Wednesday, January 28, 2015



Ack! I’m It!

I’ve been tagged for this mini-interview by Rodolfo Montalvo.

I met Rodolfo for the first time at the SCBWI-LA Summer Conference a few years ago – I’d been hearing about this talented illustrator, and there was all this chatter . . . so I was curious – Who is this guy? He must be really full of himself. (Kidding) Soon after meeting him, we joined up in an illustrating critique group, so I got to know him pretty well over the weeks of Google Hangouts. Of course, he’s the most laidback guy you’ll ever meet. During our meetings, I got to see lots of his sketches and artwork for THE AMAZING WILMER DOOLEY (the sequel to THE CONTAGIOUS COLORS OF MUMPLY MIDDLE SCHOOL, which he also illustrated).

It’s fun seeing his career progress and cheering him along. It just keeps getting better and better! His first picture book, DEAR DRAGON, (written by Josh Funk), will be published Viking in 2016.

You can see his blog tag post here.

And now, to answer the questions.

Drum roll, please….


What am I working on now?

I can’t go into too many specifics here, so I will merely allude to things. 

Today, I updated my online portfolio, if you want to know what I'm working on NOW now. ;)

I recently signed with my agent, Lara Perkins at Andrea Brown Literary Agency, and have been hard at work preparing book dummies for submission to editors. It is a LONG process.

Besides things I can’t get too specific about (as I mentioned above), I have two new projects I’m developing, as well as two book dummies that need revisions. I’ve also got drafts of a YA and a MG novel that are burning holes in my hard drive.

Right now, the key is to focus on revising and making my work stronger, rather than getting lured away by “The Shiny New Idea.” One of the benefits of having an agent  that I didn’t anticipate is that she can help me figure out which projects to focus on and in which order. After all, there’s something to be said for following one’s muse, but it’s certainly nice to have an external guiding voice.

How does my work differ from others of its genre?

I developed my current kidlit illustration style over the course of about 5 years, though it’s still a work in progress. ;)

I’d estimate that 90% of the physical labor is done using Photoshop. But that doesn’t mean anything is automated and easy to produce. Even though everything after the pencil sketch is done on the computer, I’m still hand drawing almost every line, and hand painting almost every splash of color. I use the computer because it gives me the ability to undo mistakes, and still capture that freedom of a quickly drawn line (even if it takes me 50 times to get the line to look just right).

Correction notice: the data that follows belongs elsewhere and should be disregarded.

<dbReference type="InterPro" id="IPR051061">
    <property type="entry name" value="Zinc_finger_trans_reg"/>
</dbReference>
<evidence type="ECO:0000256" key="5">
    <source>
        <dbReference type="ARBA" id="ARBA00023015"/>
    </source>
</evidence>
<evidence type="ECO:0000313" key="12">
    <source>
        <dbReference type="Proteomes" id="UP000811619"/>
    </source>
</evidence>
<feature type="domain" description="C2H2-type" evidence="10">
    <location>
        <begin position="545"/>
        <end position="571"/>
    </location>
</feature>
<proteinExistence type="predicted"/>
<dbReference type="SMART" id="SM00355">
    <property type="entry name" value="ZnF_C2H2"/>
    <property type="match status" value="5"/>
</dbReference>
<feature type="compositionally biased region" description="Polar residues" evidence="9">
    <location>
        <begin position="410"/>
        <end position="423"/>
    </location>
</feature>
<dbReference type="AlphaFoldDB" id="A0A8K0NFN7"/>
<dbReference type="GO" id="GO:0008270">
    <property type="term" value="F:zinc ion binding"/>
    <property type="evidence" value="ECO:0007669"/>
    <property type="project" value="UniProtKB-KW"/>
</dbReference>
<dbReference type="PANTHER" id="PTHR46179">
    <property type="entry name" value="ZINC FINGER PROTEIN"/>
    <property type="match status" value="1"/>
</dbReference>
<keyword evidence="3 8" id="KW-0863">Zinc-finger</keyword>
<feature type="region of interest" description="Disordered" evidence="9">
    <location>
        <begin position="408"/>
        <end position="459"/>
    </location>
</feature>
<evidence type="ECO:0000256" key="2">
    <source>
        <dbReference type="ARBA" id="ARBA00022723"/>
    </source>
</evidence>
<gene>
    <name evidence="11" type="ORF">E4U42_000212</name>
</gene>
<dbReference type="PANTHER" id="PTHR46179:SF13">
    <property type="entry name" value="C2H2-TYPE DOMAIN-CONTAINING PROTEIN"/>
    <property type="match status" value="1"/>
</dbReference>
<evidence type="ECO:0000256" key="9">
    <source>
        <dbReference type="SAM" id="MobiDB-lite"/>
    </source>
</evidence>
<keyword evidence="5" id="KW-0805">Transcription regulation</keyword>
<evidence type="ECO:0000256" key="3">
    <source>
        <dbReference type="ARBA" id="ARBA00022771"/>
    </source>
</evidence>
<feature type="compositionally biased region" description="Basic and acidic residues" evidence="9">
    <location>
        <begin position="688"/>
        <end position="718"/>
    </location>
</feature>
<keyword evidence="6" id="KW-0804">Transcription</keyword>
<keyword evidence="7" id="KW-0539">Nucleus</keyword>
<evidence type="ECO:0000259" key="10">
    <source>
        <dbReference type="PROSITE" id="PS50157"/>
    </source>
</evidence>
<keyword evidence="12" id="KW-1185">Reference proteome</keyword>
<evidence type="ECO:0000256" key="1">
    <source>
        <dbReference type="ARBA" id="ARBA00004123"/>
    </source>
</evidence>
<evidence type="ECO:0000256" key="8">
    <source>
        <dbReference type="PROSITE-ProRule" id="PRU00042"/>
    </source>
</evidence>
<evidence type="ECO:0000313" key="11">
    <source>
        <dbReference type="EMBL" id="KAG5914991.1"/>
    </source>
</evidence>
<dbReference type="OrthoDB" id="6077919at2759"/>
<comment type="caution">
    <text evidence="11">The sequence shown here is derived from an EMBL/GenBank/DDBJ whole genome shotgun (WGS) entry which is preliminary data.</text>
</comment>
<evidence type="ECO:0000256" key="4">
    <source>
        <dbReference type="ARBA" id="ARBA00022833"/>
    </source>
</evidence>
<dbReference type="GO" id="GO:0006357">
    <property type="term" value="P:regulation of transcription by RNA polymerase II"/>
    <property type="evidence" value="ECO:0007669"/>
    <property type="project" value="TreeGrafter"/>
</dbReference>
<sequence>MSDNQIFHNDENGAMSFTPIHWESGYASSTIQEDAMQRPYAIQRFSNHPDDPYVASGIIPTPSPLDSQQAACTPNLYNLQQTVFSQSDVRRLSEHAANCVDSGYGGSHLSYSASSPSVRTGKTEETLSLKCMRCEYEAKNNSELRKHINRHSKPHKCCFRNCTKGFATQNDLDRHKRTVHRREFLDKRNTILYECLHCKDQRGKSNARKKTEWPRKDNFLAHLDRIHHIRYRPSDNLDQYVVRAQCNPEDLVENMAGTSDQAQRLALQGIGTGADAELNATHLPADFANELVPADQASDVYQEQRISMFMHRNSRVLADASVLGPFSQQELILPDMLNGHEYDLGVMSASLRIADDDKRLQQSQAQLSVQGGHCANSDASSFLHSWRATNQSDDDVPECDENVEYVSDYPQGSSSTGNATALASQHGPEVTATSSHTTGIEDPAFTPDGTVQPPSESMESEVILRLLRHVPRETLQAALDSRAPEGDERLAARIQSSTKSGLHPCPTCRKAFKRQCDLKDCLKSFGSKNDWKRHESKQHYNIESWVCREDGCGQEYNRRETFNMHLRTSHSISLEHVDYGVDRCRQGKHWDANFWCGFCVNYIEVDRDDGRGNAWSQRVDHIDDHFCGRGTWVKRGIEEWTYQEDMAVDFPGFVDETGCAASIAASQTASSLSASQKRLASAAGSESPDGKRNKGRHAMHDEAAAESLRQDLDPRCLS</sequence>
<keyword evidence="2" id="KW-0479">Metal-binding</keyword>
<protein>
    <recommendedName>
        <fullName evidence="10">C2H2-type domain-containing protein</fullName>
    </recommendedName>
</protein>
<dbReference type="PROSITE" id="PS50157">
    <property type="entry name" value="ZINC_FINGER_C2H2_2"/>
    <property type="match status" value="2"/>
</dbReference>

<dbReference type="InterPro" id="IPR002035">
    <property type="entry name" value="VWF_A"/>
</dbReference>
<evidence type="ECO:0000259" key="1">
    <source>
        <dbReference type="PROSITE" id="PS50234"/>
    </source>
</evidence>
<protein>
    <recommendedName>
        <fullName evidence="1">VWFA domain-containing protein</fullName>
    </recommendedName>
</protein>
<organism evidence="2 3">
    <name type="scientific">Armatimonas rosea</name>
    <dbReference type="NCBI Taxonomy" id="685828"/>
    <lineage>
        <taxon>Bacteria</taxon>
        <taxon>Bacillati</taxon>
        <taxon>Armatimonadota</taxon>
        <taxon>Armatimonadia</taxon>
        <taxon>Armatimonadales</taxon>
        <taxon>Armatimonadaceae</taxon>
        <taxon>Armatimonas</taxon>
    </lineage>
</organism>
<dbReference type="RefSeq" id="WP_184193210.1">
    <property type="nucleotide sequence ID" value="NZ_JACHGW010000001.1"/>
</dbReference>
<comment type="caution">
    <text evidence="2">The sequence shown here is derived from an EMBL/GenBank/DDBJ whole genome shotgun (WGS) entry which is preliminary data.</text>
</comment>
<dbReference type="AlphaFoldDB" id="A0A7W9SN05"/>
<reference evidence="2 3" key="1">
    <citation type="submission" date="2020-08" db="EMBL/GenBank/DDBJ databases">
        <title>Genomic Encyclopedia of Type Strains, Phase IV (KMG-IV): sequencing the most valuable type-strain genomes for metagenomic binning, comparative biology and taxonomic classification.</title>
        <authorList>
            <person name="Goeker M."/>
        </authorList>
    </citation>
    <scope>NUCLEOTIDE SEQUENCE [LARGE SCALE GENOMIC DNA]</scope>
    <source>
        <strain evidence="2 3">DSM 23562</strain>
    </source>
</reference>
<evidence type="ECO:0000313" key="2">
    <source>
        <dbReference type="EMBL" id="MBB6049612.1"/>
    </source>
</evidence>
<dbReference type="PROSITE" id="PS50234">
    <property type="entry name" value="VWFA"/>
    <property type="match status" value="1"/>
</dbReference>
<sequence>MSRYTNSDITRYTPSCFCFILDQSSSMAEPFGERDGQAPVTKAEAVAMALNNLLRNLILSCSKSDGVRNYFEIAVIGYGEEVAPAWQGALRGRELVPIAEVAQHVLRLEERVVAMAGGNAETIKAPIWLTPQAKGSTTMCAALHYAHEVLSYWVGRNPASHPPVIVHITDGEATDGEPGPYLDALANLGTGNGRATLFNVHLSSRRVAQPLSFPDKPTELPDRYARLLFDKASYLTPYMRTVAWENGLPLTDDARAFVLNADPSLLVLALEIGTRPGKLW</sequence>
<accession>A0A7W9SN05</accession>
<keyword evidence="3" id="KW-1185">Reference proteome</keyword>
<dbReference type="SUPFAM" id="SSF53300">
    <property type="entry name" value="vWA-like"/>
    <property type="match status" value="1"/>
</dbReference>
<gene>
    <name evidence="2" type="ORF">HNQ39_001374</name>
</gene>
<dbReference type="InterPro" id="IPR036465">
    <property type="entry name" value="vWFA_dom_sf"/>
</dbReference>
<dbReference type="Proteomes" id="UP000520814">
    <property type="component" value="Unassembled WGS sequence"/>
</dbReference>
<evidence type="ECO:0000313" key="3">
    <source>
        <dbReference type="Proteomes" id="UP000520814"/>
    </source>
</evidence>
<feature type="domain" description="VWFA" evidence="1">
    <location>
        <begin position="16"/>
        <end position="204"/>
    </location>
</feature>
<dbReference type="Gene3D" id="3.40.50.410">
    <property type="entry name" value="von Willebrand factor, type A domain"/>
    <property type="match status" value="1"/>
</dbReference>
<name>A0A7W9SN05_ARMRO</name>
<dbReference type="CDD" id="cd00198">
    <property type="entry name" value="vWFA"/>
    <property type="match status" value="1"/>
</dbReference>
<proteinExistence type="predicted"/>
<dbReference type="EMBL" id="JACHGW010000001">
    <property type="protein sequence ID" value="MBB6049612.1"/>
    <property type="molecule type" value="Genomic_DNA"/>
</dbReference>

All told, a full color double page spread takes me about 30 hours of solid work to complete.

Why do I write what I do?

For picture books, I write what makes me laugh, but always try to instill a little bit of myself or someone I know into the main character.

For stories for older children, I start to write about issues that troubled me at that age – they are the seed at the core of the story, and the story itself is very different from anything I have experienced. It’s a fun challenge to come up with a fresh story that can involve some of the somewhat pedestrian challenges I faced. After I start with that seed, I definitely adjust as needed to service the story, and occasionally, that seed is entirely cut out of the book. But by then, I’m invested in telling a good story, so I don’t mind at all. I need to start somewhere, and the best place to start for me is from my own experience.

I think as I gain more experience writing, I might be able to find a different starting-off point, but I want to be more confident that I can pull it off when I do.



And with that, I will tag my good buddy, Ken Min.

I met Ken Min for the first time at an SCBWI-LA Summer Conference. He was wearing a fake plastic moustache strapped over his upper lip, and I was convinced he had had surgery or a cleft lip or something and that was his cool way of covering it up. Every time I saw him after that, I made sure to make moustache references. When his illustrations for HOT, HOT ROTI FOR DADA-JI won the Picture Book Honor Award for Literature from the Asian Pacific American Librarians Association (APALA), I was down in Anaheim when he gave his acceptance speech and he played it totally cool as a cucumber. His style is so unique and different from my own. It’s fun to try and stretch my mind around his illustrating methodology.

Tag, you’re it, Ken!

Wednesday, December 17, 2014

BEAVERS - Stickers on LINE